RuNet Skeptical About Chelyabinsk Meteorite

The tendency of the RuNet to amplify conspiracy theory explanations of any given event cannot be overestimated. And yet, the degree to which such explanations often become part of the mainstream discourse never fails to surprise.

Case in point — the meteorite [GV] that put the gloomy city of Chelyabinsk on the map last Friday. The first conspiracy theory came hot on the heels of the meteorite's sonic boom, with Echo Moskvy's Yulia Latynina insinuating at Novaya Gazeta that the explosion was some sort of weapon that exploded while flying from one local military range to another, and the space rock was just a cover-story. (Sean's Russia Blog has translated Latynina's “questions” here.)

Sad Keanu and Belochka the Hell Squirrel join Putin atop meteorite contrail. Anonymous image widely disseminated online

Sad Keanu and Belochka the Hell Squirrel join Putin atop meteorite contrail. Anonymous image widely disseminated online

The article, which began with “Now, I'm not a rocket scientist,” was quickly removed [ru] from the Novaya Gazeta website, but not before screenshots [ru] and copies [ru] were spread throughout the RuNet. Latynina later apologized [ru] for being “paranoid” on her Echo Moskvy radio program, admitting that the meteorite was after all a meteorite. Her apology, however, rings somewhat hollow:

[…] как только стало ясно, что там речь идет о килотоннах взрыва, то понятно, что это никакая не ракета, и понятно, что это, действительно, метеорит. […] Действительно, совпадение. Метеорит летел на Чебаркульский полигон. Ну что? Бывает. […] Когда у человека возникает паранойя, у него начинаются сразу всякие логические подтверждения этой паранойи.

[…] as soon as it became clear that the story is kilotons of explosive [energy], well, then its obvious, that it's not a rocket, and obvious that it's actually a meteorite. […] Really, a coincidence. A meteorite was flying to the Chebarkulsky military range. So what? It happens. […] When a person gets paranoid, they immediately start making up logical confirmations of this paranoia.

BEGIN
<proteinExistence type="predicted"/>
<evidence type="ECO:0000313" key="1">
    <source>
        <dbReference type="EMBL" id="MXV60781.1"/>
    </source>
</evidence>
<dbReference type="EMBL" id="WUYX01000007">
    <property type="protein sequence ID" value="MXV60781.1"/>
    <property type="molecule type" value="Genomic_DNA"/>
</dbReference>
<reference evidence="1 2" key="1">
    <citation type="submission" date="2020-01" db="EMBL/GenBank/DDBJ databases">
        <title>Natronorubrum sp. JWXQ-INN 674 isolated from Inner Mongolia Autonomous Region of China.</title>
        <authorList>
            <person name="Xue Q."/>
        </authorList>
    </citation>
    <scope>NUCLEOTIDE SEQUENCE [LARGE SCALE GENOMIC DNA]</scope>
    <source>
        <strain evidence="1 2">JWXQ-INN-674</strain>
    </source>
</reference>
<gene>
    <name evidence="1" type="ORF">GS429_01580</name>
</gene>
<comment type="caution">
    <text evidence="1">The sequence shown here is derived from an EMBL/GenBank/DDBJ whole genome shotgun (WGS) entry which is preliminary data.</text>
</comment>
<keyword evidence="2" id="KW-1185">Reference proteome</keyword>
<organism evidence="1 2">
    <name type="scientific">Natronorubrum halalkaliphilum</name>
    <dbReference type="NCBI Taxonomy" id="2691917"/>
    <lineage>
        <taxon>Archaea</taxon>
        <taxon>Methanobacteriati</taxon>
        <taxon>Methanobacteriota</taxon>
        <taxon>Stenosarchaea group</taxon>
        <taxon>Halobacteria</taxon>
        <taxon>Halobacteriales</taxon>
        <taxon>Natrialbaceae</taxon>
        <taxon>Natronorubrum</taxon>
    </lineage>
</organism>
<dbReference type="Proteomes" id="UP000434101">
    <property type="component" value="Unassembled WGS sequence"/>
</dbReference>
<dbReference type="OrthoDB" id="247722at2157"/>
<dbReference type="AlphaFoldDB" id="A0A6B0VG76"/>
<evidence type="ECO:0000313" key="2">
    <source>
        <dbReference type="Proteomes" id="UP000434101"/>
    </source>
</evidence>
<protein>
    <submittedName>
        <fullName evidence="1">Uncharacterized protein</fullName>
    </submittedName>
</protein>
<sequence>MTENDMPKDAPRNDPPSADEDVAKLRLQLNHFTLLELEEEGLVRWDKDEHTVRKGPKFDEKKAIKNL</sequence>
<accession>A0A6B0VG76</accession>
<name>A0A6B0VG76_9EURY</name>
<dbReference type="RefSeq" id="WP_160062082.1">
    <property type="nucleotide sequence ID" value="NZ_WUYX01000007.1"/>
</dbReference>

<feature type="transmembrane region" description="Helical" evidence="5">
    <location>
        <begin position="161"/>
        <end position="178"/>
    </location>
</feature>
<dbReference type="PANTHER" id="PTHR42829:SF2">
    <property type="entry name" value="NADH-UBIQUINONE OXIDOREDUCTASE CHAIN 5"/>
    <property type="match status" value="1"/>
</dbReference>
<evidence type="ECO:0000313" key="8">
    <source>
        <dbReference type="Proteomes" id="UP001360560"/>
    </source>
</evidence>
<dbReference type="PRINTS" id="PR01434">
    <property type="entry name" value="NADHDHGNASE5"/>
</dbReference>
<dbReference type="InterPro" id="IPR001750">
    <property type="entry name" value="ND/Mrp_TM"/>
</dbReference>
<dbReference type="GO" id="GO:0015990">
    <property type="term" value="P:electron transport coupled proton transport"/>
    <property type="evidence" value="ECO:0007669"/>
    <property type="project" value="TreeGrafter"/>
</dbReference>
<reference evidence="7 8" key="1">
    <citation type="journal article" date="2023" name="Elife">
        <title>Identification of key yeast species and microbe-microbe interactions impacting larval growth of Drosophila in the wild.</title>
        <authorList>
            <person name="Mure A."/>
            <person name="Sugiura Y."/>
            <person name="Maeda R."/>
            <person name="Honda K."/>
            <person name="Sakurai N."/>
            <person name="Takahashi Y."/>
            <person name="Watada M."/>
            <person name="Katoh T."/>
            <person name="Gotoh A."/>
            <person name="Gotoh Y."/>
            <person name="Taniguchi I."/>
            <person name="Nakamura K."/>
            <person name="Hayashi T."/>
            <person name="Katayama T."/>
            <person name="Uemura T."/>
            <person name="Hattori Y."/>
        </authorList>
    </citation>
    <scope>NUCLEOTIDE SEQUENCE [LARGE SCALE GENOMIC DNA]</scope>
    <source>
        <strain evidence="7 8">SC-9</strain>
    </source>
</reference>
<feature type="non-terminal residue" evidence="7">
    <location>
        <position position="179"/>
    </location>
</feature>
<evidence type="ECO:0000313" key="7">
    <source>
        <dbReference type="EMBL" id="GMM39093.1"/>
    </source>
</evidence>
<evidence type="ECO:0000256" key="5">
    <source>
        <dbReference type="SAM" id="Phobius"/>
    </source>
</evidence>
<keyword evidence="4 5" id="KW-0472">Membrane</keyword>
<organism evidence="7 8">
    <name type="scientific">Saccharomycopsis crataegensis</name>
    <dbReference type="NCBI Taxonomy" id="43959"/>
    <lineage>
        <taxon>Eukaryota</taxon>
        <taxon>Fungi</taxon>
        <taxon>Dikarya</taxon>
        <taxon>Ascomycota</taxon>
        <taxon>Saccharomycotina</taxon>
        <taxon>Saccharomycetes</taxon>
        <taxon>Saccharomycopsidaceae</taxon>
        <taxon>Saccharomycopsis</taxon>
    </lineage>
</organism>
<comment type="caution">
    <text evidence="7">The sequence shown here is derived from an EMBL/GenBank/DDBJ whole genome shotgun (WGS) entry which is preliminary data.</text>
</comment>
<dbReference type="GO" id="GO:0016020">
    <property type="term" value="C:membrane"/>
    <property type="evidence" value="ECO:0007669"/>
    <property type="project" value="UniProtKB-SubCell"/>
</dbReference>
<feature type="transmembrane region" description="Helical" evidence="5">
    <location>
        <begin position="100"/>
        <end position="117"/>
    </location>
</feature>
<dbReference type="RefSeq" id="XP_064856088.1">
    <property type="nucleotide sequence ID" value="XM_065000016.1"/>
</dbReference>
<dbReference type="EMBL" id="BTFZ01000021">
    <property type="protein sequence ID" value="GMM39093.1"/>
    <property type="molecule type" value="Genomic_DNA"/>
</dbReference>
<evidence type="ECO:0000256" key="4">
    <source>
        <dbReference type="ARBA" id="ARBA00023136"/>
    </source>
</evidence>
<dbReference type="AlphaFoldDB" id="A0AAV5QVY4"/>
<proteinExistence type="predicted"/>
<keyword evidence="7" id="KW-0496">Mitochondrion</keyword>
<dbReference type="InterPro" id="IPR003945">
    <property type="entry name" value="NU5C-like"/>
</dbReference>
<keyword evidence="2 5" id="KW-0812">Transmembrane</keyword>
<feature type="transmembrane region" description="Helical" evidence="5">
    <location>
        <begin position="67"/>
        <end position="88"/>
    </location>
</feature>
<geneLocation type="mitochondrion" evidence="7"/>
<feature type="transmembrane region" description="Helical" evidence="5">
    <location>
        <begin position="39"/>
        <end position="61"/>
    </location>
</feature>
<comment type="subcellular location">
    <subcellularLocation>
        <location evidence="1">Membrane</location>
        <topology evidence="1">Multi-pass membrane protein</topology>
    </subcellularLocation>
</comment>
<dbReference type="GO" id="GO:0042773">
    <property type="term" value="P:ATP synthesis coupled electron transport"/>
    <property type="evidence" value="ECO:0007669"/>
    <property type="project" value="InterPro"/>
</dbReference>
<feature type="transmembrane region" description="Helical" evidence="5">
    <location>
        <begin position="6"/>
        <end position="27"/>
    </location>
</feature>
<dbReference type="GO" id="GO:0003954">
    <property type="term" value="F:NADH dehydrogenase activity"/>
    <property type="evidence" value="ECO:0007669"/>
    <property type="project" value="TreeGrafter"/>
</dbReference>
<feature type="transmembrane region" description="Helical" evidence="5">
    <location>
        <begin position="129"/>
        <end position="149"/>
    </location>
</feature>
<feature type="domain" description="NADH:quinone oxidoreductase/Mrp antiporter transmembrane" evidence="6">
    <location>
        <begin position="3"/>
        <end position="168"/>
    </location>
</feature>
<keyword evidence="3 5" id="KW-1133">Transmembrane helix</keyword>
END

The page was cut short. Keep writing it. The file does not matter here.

Remarkably, Latynina seems to be saying that her original idea (a rocket detonation was covered up with meteorite story) was “logical”, and furthermore, that if the amount of energy released by the meteorite was smaller, she would still be inclined to believe her first theory.

While Latynina is notorious for kooky theories and poor grasp of technical details, that's usually not the case for Andrei Makarevich, front-man of cult rock group Mashina Vremeni, who blogged [ru] on, calling the meteorite a “convenient” talking point to distract the people from political scandals. He also wondered how expensive it would be to “launch” a meteorite.

Another person to tentatively accept the meteorite's existence was Alfred Koch, the economist in charge of Russian privatization in the 90s and briefly the director of Gazprom Media. First, Koch wrote a Facebook post (liked by over 9000 people) asking [ru] why Russian anti air defense forces did not track and destroy the meteorite:

Почему он не был даже засечен? На фига нам такая ПВО? Может и нет никакой ПВО?